In 2015, a committee of freshwater fisheries managers and researchers conducted a comprehensive review of biological and social data to make management decisions that best meet stakeholder desires and the biological health of Florida’s bass fisheries. FWC biologists synthesized data for largemouth bass, including regional and lake-specific data from fishery dependent and independent long-term monitoring programs, a summary of FWC’s bass tagging studies, and a comprehensive stakeholder outreach campaign. A largemouth bass population model was developed to explore predicted effects of different regulations on catch and harvest of all bass and trophy-size bass (>8 lbs).
After reviewing the social and biological information on bass fishing in Florida, the committee proposed a new statewide Largemouth Bass regulation that became the new statewide law in July of 2016. The statewide bag and length limits for black bass are: five black bass (including largemouth, Suwannee, spotted, Choctaw, and shoal bass, individually or in total), only one of which may be 16 inches or longer in total length. There is no statewide minimum length limit for largemouth bass. The new rule simplified bass fishing regulations by eliminating the three bass regulation zones in Florida and greatly reduced the special regulations for specific waterbodies. The primary biological goal of the rule change aims to shift harvest from larger female bass (larger than 16 inches) that may have higher trophy potential, to smaller bass (10-16 inches) that are commonly more abundant in the population.
This is the most significant rule change for largemouth bass in more than 20 years, and fishery managers recognize a comprehensive evaluation is needed to identify impacts from the change. To evaluate the impacts of the largemouth bass regulation change, FWC researchers are examining the biological impacts on the fishery and gathering feedback from freshwater anglers. Although harvest rates are typically low in bass fisheries in Florida, this evaluation may inform where over-harvest occurs and allow resource managers to adopt policies for those waterbodies.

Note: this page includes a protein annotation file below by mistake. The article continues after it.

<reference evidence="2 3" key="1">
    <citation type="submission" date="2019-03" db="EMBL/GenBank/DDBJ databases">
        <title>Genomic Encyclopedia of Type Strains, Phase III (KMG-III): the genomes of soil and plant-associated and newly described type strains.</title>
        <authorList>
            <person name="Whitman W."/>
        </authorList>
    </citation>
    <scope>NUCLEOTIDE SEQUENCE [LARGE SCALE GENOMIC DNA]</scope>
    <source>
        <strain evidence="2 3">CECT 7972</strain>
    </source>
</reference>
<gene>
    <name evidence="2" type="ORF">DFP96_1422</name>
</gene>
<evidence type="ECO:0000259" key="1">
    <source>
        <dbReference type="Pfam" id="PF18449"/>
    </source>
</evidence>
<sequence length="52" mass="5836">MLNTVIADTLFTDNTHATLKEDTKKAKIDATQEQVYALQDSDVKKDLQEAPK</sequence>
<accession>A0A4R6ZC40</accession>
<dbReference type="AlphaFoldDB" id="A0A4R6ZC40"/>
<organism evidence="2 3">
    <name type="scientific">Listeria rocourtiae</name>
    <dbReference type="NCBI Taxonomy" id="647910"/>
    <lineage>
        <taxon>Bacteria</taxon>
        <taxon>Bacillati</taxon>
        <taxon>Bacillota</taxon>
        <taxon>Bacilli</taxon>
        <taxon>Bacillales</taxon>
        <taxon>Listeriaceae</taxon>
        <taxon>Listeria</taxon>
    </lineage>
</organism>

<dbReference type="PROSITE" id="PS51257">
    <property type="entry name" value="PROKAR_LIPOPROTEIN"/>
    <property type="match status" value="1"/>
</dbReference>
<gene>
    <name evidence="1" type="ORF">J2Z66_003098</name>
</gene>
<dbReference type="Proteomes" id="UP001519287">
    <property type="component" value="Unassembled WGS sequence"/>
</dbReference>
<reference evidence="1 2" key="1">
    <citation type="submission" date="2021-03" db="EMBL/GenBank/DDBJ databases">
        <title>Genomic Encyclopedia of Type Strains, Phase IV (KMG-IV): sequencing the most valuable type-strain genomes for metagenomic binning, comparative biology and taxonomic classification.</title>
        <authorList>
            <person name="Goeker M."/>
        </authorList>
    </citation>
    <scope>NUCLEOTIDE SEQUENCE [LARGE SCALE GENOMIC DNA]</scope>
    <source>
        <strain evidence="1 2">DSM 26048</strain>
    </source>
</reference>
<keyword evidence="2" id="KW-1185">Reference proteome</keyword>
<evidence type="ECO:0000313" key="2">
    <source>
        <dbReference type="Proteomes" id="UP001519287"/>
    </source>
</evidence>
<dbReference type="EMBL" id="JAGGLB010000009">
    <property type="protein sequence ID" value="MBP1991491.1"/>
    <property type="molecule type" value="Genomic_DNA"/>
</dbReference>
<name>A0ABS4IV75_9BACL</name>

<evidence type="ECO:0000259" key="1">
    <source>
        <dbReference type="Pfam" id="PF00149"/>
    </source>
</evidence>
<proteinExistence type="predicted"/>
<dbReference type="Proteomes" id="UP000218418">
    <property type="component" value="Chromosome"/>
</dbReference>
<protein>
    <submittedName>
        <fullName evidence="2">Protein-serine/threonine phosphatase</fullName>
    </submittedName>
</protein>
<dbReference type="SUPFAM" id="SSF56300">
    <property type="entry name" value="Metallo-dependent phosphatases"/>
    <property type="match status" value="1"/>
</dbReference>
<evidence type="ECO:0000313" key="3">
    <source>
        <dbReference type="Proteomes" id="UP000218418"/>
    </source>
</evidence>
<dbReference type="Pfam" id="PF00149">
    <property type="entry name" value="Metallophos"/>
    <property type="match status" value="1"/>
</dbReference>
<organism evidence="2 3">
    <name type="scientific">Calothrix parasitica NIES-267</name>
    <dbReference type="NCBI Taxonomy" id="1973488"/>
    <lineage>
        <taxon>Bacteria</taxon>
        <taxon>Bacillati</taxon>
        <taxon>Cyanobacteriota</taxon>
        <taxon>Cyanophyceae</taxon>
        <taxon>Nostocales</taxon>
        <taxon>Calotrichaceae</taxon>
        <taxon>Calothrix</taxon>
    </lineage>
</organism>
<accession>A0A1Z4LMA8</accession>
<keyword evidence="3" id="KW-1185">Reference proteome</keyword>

FWC freshwater fisheries research and staff from the Division of Freshwater Fisheries Management are collecting biological and social data from approximately 50 waterbodies across Florida over the next 10 years to execute one of the most comprehensive evaluations of harvest regulations ever conducted. A fisheries dependent and independent monitoring program funded through Sportfish Restoration will provide 10 years of pre-regulation change information, and highlights the purpose and utility of standardized long-term monitoring programs. The team will use electrofishing, creel surveys, and tagging to assess the effect of the new bass regulation on bass population abundance, size structure, and angler catch. Scientists will also take a modified age sample (age at length) from a subset of lakes each year to assess changes in growth to 16-inch bass.
Biological data is crucial in evaluating natural resource management actions such as harvest regulations; however, managers must also consider social implications, such as angler satisfaction, as a significant factor. Human dimensions data can provide social context by assessing angler perceptions of the regulation. Researchers are addressing questions such as, Are anglers satisfied with bass fishing in Florida? Does the new regulation provide diverse angling opportunities while also protecting trophy bass? By engaging stakeholders, the data from this project will help fisheries managers better understand angler perspectives over time.
FWC researchers are conducting surveys (online and mail return), interviews, and focus groups to gather input on angler perceptions of the regulations over the next 10 years. The social inquiry will explore changes in fishing participation, satisfaction with the regulation, opinions about harvest, opinions about impacts to tournaments, and opinions about the regulation’s effect on the protection of trophy bass. This mixed-mode approach of stakeholder engagement should ensure that we gather feedback from all of our stakeholders, who represent diverse interests. FWC researchers will use the results from the surveys, focus groups, and interviews to refine the process of engaging stakeholders in regulation development or changes. The research methods can serve as a template for combining human dimensions data and traditional biological assessments for future natural resource management. The results from this evaluation can provide managers with optimal data for management of largemouth bass in Florida.